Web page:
In view of the flood of bad news, some disturbingly so, in our community and in the nation at large, it was good to see more than 500 people attending a banquet for a good cause right here in Seguin. The occasion was the 19th annual fundraising banquet of the South Texas Pregnancy Care Center (STPCC) at the Seguin Coliseum last Thursday evening. Attendees came from across Guadalupe County and neighboring communities and included elected leaders, pastors, priests and the rest of us.
Janice Weaver, the center’s executive director, began the banquet with an announcement that the loan on the center’s facility at 975 W. Court has been completely paid. There followed a ceremonial burning of the note by Mindy Johnson, president of the STPCC’s Board of Directors, and David Sowell, the board’s treasurer.
Weaver then summarized some of the center’s achievements over the past year, which included servicing 1,332 clients and performing 302 pregnancy tests and 149 ultrasounds, all at no cost. Weaver also described the center’s role in teaching age-appropriate sex education courses at schools in several neighboring cities.
At each year’s banquet, the STPCC presents a nationally known speaker, and this year’s personality was Daniel Ritchie. He’s why I’m writing this column, for Ritchie is a best-selling writer and speaker who almost didn’t survive his birth. His is a story worth telling.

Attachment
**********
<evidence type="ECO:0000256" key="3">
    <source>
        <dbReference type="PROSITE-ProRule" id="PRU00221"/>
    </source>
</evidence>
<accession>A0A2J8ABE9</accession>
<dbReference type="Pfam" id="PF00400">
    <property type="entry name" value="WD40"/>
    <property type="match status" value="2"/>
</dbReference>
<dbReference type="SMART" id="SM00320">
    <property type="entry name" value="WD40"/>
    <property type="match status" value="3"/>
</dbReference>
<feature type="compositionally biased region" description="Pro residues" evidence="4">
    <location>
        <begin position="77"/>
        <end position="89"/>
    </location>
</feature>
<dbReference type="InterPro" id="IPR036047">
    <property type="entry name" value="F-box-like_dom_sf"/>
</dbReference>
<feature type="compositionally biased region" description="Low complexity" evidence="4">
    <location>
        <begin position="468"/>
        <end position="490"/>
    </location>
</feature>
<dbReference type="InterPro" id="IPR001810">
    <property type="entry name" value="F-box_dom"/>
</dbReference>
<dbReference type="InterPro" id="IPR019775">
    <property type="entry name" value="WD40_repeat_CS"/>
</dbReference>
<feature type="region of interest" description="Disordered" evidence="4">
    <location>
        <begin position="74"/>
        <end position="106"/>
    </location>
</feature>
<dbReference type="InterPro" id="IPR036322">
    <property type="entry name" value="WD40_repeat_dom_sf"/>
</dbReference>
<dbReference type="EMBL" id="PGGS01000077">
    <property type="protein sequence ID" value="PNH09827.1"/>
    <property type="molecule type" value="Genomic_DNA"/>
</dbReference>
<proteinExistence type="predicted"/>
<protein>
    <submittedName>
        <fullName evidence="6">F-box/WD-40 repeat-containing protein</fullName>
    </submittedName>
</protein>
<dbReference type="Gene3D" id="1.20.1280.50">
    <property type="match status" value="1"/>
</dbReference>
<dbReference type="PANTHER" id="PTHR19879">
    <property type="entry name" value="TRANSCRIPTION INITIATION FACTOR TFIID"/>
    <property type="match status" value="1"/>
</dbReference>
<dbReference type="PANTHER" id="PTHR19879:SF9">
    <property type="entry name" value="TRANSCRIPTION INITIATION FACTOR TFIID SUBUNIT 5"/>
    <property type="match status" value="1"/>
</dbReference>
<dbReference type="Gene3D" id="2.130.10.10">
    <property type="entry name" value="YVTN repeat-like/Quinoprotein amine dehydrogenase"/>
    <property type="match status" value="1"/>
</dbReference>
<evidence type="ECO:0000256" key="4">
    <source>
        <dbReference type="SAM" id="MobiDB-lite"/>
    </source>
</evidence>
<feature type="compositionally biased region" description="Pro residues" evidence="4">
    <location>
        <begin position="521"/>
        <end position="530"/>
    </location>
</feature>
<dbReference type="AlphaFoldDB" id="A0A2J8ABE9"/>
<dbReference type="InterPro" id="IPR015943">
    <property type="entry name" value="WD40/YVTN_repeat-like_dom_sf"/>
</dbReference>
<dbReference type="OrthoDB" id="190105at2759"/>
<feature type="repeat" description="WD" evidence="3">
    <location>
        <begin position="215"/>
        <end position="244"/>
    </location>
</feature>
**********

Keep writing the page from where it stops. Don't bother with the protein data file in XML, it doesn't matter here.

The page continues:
Ritchie began by explaining how his parents had carefully prepared for his arrival. But they, the attending physician and the nurses were speechless when he was born without arms and was not breathing. The doctor told his parents he was not worth saving but would try to resuscitate him if they wished. They immediately said yes, and the result was an active, healthy boy who attended public schools like everyone else and graduated from high school with honors.
Ritchie explained how his parents didn’t spoil him. They knew he would never have arms, so they insisted that he learn to make do with his legs and feet. That includes everything from eating and grocery shopping to signing his name and driving a car and a tractor while using his feet for his hands. He told us his father said he didn’t want his unarmed son to be unarmed, so he taught him to shoot. All this explains why he was barefoot during his talk, for his feet double as his hands.
Ritchie is a strong Christian with a wife and two children. He’s an unabashedly pro-life advocate, for he knows that his parents could easily have asked the doctor to not resuscitate him. He’s deeply concerned about the millions of unborn babies with Down syndrome who are aborted each year, especially in the US and Western Europe.
I’ve always been inspired by blind people, for I saw how actively my great-grandfather pursued life after he lost both eyes and was nearly killed by a black powder blast while building a railroad bed south of Sweetwater in 1906. I’ve also been inspired by a friend who lost the use of his legs in a serious bicycle accident. But until Thursday night I never met a man without arms. People like Daniel Ritchie are worth thinking about when we experience the occasional down sides of everyday life.
Our community has serious problems; so do most communities. But Daniel Ritchie brings good news, for he said it is rare to see a crowd as large as Thursday’s in a community the size of ours. You can learn much more about the STPCC at www.southtexaspregnancycarecenter.com/